This website is meant to help nonprofits complete a successful do-it-yourself WordPress website project, but I’d be remiss to not briefly talk about the potential of getting outside help. There are plenty of reasons to consider getting at least a bit of paid help:
- Your organization doesn’t have the staff capacity to spare someone to build an entire site. Remember, building a site in-house means using salaried staff time, so it’s not truly “free.”
- None of your employees have the technical skills to build a website.
- You want external and expert opinions to improve the outcome of your website.
Why Hire a Nonprofit Website Consultant?
Many sites built in-house or with volunteers look great at first
site😜 sight yet don’t hold up when it comes to site speed, long-term maintainability, and serving as the foundation for future changes and improvements to the site.
I strongly encourage everyone to work with a consultant at least for assessment, planning, and education on best practices and appropriate WordPress tools. When you hire a WordPress consultant, you’re hiring experience, not just technical skills.
However, I also hope this site serves as a free consultant for you, helping you make informed decisions when it comes to installing WordPress, picking a WordPress theme, implementing functionality via plugins, and entering your content.
Finding a Website Consultant for Nonprofits
It can be intimidating to find a good WordPress consultant. If you’re looking, I encourage you to take a variety of approaches to finding candidates:
- Ask colleagues and peer organizations. Follow those tiny “site made by” links in the footers of sites you like of other organizations near you.
- Consider attending WordPress meetups or web design meetups—often found on Meetup.com—to meet professionals in person who can help you. If there’s a chapter of an NTEN 501 Tech Club or NetSquared in your community, that’s a great source for nonprofit friendly web consultants.
- WordCamp conferences, while less frequent than meetups, are another great place to meet people and learn a lot about WordPress. For a 1 or 2 day conference, they also tend to be extremely affordable, often as little as $20!
- Look in consultant directories. If you’re in Washington state, I recommend the 501 Commons Consultants Directory which contains highly-vetted service providers with extensive nonprofit experience.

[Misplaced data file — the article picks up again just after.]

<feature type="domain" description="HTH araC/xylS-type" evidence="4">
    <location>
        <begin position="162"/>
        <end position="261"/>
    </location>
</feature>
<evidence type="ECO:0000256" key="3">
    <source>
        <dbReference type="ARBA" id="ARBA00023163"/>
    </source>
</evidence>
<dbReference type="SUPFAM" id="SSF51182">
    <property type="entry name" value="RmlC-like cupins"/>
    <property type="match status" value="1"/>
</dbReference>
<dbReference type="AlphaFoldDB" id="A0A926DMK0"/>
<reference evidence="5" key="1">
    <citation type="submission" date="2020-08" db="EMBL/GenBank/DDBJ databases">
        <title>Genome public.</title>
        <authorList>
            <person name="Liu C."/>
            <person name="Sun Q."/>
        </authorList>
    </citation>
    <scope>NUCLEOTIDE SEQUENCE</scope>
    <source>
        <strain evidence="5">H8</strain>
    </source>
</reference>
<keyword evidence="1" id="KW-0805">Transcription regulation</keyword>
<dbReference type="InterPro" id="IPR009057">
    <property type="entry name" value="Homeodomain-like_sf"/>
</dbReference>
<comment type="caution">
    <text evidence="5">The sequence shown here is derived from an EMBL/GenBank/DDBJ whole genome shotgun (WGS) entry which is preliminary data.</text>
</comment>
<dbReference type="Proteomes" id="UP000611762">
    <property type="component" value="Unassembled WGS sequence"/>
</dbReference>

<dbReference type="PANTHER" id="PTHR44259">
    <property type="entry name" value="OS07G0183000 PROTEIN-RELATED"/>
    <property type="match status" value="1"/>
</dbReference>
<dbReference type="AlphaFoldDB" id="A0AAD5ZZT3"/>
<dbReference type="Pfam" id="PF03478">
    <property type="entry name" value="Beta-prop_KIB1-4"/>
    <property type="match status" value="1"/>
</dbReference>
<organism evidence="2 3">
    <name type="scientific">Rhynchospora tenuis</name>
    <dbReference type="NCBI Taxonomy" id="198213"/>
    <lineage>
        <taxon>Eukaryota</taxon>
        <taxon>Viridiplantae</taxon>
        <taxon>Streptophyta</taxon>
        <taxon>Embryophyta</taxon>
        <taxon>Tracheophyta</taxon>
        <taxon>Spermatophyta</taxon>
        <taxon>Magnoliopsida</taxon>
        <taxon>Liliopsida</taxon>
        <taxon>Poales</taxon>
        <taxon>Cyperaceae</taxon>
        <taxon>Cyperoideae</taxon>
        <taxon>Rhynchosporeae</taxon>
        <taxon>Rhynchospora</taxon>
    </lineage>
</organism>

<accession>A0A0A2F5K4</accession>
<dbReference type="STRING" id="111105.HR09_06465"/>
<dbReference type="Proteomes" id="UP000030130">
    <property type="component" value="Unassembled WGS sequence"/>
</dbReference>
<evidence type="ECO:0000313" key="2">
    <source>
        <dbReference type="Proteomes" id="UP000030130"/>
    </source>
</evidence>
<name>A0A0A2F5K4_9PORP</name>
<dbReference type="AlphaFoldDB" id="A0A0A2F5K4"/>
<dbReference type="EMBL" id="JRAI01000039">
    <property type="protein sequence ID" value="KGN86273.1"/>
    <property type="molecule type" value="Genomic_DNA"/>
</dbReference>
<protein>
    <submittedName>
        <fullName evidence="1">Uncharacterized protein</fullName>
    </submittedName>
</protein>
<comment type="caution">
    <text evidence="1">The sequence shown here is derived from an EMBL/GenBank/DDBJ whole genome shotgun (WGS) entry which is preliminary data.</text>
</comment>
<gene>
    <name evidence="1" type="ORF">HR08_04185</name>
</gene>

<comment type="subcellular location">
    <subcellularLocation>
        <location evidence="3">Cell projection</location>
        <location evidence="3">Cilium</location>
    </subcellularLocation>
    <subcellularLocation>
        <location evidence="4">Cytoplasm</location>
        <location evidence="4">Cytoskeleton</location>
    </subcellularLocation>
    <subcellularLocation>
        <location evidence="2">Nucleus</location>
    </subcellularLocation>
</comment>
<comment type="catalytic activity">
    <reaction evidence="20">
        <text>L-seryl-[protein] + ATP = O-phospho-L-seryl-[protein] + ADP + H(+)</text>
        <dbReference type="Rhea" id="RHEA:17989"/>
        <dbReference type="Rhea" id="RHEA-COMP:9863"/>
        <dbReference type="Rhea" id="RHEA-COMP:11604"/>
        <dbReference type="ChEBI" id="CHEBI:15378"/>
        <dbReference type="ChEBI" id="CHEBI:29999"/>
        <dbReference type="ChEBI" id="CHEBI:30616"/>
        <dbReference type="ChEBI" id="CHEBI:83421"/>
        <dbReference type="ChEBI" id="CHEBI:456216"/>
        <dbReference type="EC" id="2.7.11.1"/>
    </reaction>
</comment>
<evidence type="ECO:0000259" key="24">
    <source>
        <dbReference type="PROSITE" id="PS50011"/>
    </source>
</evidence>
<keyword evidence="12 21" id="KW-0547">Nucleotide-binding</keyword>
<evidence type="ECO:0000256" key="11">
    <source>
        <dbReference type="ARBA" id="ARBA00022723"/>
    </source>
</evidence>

Vetting a WordPress Consultant for Nonprofits
Once you’ve found a few consultants, here are some questions you can ask them:
- Can you show me examples of sites you’ve built for similar organizations?
Find people who have built sites you like. Make sure they’re easy to use and navigate.
- How long do you expect your sites to last, and how do you ensure they continue functioning for that time?
I personally aim for sites to last 3-5 years and offer a WordPress maintenance plan to help people with technical maintenance.
- What’s your process and how to work with your clients? What work am I expected to complete?
This varies for each consultant. What’s important is that you understand and feel comfortable with that process.
- Do they capitalize the “P” in “WordPress” in written communication?
This is a common pet peeve of us experienced WordPressers! While it might not seem like a huge deal, that P shows an attention to detail and an immersion in the world of WordPress.
Finally, as you collect this information, focus on the overall communication style and skills. Can you imagine working with this person for months or even years? More than almost anything else, clear communication is key to a successful project, so interact with any potential consultant for long enough to feel comfortable interacting with them!
- “What it Means to be a Nonprofit Web Designer” from MRW Web Design
- “Can You Get a Good Website on a Small Budget?” by Kronda Adair on NTEN.org
- “How to Choose and Work with Technology Consultants” from TechSoup
- “Think Twice Before You Write That RFP” from MRW Web Design